The opposed wrapping of the concentrically wound coiled wire elements 64, 66, produces a transverse overlapping of the concentrically wound elements and thereby minimizes penetration by foreign objects of the tubular passageway 68 formed thereby, since the coils of wire elements fill in the spaces between each other when the flexible member is expanded or bent. Alternatively, the innermost wire element may, if desired, be of a slightly smaller diameter. Such as alternative embodiment 62a of the expandible and flexible member is illustrated in FIGS. 5 and 5a wherein the outermost coiled wire element 64 is of the same diameter as elements 64, 66 in the embodiment of FIG. 3. Element 66a is, however, slightly smaller in diameter, approximately 0.025 inches. The use of the smaller diameter wire elements permits a tighter coil or helix and provides a variation in the degree of expansion of the coiled elements, aiding in minimizing penetration into passageway 68.
The free ends 70, 72, respectively, of the coiled wire elements are bent at right angles, so that the ends 70, 72, extend longitudinally of the passageway 68. Ends 70, 72 are joined together by welding or soldering. A terminal 74 is also joined thereto.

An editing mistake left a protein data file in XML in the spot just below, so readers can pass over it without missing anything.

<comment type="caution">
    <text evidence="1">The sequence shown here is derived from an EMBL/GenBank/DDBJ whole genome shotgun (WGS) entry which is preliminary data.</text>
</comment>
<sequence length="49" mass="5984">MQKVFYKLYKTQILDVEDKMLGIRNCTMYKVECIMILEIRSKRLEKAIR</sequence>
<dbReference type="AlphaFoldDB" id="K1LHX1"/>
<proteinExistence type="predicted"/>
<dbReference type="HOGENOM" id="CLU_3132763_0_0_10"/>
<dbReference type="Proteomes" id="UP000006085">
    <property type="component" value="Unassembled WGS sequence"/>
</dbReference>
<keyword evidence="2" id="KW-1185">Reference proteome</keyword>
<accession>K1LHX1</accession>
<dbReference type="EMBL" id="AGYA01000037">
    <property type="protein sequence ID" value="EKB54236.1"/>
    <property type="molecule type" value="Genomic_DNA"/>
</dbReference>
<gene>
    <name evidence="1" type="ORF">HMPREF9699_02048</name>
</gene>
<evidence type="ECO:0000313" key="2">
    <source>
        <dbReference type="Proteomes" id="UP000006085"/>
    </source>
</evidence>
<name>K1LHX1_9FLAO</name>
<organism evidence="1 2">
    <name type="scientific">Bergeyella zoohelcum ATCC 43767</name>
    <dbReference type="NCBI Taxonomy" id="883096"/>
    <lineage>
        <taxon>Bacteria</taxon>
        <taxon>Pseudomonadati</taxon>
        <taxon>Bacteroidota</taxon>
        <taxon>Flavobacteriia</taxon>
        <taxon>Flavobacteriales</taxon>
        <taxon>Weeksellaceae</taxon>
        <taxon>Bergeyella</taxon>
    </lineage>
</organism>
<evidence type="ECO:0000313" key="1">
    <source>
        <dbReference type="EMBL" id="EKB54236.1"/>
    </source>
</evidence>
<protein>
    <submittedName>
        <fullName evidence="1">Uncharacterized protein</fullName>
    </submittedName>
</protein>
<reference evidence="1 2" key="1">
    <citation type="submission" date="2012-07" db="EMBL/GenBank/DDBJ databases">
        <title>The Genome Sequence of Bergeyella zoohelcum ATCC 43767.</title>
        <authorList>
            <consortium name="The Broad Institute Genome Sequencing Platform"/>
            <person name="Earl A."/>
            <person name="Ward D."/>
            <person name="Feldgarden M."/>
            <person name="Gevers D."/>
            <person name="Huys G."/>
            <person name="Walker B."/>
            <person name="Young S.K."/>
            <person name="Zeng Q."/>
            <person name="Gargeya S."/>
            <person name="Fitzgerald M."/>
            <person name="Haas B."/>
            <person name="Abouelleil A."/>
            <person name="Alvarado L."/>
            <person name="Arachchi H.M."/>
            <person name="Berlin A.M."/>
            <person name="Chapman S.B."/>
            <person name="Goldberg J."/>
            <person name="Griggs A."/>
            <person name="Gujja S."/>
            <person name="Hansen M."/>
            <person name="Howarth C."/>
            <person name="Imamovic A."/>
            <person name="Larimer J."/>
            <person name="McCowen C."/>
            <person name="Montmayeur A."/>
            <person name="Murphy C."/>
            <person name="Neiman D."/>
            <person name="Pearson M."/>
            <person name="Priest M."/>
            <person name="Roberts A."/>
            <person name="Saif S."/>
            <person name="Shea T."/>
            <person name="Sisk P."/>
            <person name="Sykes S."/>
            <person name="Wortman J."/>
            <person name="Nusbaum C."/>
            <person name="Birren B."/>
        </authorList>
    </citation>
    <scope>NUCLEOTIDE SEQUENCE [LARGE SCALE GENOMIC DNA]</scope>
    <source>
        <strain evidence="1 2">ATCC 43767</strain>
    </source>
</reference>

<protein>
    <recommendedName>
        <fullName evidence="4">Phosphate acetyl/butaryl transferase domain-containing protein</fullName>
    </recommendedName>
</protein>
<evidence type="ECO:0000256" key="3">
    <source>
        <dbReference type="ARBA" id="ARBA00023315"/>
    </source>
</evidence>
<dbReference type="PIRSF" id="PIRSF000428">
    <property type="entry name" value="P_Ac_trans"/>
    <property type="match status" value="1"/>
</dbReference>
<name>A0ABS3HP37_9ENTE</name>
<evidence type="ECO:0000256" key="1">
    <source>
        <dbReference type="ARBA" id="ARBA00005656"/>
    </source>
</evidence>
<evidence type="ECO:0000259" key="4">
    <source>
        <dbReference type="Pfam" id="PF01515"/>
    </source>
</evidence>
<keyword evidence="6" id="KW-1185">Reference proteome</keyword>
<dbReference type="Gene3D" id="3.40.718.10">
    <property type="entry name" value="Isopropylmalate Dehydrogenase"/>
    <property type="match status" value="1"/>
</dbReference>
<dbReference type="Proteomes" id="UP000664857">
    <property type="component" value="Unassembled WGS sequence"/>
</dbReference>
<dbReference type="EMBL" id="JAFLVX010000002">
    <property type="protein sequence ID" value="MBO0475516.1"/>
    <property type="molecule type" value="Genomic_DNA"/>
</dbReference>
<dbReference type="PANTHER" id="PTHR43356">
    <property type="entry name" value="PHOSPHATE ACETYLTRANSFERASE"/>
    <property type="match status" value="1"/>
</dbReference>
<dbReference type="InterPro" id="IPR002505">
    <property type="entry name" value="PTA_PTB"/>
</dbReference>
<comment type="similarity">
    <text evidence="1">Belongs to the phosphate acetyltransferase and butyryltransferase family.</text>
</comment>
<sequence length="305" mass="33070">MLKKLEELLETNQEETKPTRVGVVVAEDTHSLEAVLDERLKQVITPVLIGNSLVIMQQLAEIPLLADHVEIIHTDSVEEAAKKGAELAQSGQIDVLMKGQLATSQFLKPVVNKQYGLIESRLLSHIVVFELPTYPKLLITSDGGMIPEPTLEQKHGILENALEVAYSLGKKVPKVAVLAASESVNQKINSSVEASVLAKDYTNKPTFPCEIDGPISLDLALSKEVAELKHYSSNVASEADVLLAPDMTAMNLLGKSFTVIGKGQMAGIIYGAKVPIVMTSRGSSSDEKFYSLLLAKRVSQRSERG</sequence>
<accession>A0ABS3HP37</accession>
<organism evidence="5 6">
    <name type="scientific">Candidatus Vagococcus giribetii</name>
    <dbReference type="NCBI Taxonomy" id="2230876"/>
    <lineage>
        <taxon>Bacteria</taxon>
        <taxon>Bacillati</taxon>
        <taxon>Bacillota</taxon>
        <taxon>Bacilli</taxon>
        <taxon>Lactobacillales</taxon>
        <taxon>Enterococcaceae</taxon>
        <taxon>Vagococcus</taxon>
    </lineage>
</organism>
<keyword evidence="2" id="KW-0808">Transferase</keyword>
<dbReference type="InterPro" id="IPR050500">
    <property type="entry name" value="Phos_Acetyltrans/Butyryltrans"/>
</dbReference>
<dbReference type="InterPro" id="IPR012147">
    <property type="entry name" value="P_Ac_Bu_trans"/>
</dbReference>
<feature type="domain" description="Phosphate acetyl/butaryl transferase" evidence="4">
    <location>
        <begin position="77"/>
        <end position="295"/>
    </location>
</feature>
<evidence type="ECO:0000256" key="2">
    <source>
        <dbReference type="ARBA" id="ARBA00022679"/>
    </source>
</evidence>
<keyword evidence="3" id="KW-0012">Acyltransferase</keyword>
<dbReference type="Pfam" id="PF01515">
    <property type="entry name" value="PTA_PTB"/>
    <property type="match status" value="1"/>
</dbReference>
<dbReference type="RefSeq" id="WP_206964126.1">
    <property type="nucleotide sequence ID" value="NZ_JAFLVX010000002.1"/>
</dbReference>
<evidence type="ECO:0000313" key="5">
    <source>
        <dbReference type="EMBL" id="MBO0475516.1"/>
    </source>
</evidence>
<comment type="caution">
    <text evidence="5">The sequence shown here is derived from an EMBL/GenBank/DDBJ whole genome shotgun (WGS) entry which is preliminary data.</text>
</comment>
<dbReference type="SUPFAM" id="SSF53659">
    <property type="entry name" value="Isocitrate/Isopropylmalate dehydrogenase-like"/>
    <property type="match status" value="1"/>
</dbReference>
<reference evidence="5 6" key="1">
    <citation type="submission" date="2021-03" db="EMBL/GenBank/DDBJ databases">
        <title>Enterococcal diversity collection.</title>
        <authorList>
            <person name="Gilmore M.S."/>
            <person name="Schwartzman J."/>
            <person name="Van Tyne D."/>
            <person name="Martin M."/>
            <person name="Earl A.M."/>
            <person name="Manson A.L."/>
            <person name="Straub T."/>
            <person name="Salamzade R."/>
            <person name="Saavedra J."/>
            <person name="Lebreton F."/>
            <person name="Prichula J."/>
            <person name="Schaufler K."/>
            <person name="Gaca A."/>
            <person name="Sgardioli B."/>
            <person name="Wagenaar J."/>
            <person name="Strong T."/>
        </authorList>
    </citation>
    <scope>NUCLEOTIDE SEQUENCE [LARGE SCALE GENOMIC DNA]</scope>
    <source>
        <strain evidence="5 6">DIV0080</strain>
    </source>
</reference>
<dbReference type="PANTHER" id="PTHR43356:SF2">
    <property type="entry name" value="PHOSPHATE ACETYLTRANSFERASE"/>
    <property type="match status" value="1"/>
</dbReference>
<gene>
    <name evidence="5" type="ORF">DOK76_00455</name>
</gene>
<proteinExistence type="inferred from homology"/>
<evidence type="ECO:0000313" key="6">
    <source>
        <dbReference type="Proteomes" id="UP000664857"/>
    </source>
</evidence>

In the embodiments 62, 62a of expandible and flexible conductive members shown and described herein, the helically wound elements thereof form a tubular passageway having an oval cross section. Similarly shaped apertures 76 are defined in the end walls 48 of the housing portions 38 of the connector segments 26. Ends 78 of the member 62, are received in apertures 76 of connector segments 26 with ends 70, 72 of the joined coiled elements extending into the housing portions so that terminal 74 joined thereto is received at screw terminal 60. Screw terminal 60 is tightened down on terminal 74 of the coiled elements to join the flexible member to connector segment 26. The flexible member is joined to both connector segments in the same fasion; i.e. at the ground terminal 60 thereof. The joinder of the conductive flexible member as described serves two purposes; i.e. to mechanically couple the connector segments and to connect them electrically at ground potential. As such, no additional ground wire connection is required for the flexible connector assembly.
Once the electrical conductors 56, 58 are connected between terminals 52, 54, respectively, of the two connector segments included in the flexible connector assembly 16, the assembly is operative to electrically couple distribution track sections joined thereto. The last mentioned connections are made easily, as the interior of housing portion 38 of the connector segment 26 is acessible merely by removal of wall 50 thereof, held to the housing portion by means of a single screw fastener, 80, FIG. 2.